Bill of Rights - Research Article from Governments of the World

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Bill of Rights

A bill of rights is a formal declaration of the fundamental rights of individuals within a particular domain. Its purpose is to protect those rights from any arbitrary, unfair, or capriciously applied actions by the government. Although such statements are sometimes promulgated by legislative enactments, most usually a bill of rights is part of a nation's constitution. Including a bill of rights in a constitution seeks to immunize them from infringement by legislation and other governmental policies and thereby to set limits on governmental actions on behalf of human rights.

Historical Background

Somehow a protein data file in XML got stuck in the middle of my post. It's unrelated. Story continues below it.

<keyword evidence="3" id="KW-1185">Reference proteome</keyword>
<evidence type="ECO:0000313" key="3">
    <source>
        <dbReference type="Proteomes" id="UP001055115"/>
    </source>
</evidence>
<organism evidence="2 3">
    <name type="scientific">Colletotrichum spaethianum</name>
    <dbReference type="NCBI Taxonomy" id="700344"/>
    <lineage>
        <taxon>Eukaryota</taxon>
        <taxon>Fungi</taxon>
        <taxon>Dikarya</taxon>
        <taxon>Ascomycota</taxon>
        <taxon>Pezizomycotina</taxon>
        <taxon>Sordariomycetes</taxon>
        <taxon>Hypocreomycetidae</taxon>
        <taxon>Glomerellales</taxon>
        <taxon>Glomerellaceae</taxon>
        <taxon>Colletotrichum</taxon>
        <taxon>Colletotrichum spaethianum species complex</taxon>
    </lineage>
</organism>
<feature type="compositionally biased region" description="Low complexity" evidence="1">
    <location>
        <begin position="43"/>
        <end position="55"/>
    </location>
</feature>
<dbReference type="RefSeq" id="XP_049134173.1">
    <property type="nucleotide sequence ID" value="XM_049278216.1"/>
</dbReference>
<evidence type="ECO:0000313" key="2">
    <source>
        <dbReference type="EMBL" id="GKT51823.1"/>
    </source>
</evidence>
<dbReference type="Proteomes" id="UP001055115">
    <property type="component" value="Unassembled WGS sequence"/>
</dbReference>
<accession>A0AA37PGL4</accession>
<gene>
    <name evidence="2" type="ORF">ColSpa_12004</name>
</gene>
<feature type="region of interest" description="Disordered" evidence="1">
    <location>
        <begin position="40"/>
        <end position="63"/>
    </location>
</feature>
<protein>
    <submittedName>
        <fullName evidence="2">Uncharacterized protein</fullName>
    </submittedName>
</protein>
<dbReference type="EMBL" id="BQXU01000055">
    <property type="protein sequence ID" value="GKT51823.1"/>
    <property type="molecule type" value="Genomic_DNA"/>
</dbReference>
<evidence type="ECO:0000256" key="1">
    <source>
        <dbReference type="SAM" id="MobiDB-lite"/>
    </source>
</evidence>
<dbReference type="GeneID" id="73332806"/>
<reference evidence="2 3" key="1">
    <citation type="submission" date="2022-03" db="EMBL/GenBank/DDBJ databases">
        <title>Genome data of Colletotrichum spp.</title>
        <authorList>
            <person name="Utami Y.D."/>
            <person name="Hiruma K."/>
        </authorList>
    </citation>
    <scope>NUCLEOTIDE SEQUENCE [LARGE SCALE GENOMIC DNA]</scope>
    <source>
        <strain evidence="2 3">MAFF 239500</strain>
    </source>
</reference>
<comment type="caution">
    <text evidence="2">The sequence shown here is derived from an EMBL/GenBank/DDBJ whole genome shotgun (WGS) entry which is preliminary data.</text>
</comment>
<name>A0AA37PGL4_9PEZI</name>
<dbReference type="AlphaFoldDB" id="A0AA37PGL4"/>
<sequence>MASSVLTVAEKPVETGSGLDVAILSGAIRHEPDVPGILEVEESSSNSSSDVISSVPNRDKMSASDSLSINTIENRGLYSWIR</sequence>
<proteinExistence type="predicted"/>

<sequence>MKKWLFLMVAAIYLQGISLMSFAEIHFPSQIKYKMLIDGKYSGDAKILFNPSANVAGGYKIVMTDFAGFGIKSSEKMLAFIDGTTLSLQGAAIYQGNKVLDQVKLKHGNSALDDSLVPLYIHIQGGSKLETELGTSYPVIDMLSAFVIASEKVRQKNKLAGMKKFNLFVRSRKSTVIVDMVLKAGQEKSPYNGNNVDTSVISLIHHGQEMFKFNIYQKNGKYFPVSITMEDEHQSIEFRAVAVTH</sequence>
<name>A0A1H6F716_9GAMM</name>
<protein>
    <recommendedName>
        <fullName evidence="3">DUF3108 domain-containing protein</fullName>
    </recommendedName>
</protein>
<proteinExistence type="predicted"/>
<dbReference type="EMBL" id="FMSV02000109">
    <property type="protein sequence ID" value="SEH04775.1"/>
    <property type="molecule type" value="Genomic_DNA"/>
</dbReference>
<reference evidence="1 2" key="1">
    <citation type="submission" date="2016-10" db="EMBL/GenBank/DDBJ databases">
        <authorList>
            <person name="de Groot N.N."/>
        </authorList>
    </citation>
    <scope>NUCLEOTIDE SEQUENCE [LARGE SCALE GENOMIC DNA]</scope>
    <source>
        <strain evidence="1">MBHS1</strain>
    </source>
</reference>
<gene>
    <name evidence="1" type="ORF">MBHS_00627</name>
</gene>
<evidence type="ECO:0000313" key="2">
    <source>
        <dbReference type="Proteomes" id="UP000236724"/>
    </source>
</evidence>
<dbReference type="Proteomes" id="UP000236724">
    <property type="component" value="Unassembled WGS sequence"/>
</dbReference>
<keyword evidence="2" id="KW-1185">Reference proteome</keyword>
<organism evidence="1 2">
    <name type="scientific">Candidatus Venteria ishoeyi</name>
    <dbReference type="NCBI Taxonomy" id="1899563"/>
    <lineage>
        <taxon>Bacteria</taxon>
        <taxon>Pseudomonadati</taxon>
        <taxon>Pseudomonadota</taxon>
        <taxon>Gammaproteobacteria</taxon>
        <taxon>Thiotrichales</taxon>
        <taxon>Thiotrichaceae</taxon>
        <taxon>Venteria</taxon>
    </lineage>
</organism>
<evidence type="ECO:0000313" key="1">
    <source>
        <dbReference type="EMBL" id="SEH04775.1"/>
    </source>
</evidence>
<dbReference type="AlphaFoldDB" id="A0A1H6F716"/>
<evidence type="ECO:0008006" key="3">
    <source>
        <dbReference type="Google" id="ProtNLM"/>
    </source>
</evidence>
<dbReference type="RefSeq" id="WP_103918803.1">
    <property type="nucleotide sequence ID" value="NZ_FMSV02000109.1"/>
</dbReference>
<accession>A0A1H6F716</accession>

The English Bill of Rights (1689) is usually considered to have ushered in the practice of having a distinct enumeration of "guarantees" designed to protect individual rights. In the Glorious Revolution (1688), parliament had deposed the hereditary King James II (1633–1701) for violating the "true, ancient, and indubitable rights and liberties" of the English...

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This section contains 3,433 words
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Governments of the World
Bill of Rights from Governments of the World. Copyright © 2001-2006 by Macmillan Reference USA, an imprint of the Gale Group. All rights reserved.